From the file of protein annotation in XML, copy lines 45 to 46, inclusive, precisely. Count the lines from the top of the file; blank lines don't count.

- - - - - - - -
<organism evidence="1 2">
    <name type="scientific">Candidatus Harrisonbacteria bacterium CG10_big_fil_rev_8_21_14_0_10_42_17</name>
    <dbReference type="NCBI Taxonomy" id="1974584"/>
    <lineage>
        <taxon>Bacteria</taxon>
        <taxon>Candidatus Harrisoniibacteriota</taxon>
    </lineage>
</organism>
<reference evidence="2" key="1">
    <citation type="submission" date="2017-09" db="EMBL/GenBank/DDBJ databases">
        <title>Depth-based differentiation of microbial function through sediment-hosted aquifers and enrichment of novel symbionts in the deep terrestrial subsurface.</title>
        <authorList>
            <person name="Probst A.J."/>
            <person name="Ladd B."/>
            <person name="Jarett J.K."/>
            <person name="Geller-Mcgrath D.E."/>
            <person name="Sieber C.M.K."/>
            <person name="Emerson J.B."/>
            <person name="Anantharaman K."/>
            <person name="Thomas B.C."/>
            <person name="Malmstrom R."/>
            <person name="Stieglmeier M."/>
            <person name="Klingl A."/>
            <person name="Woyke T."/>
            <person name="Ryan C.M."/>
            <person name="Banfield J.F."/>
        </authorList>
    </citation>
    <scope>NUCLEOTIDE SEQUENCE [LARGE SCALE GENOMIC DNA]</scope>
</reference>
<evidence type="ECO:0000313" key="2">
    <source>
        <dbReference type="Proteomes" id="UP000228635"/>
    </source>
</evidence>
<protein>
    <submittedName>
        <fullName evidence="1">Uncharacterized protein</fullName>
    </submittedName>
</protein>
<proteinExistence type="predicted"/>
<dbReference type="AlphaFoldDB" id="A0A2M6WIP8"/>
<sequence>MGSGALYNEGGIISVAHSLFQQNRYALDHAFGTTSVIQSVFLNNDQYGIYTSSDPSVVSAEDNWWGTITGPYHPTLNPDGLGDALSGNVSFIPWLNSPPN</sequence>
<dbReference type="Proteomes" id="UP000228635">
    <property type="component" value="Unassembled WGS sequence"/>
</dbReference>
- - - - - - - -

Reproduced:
    <property type="component" value="Unassembled WGS sequence"/>
</dbReference>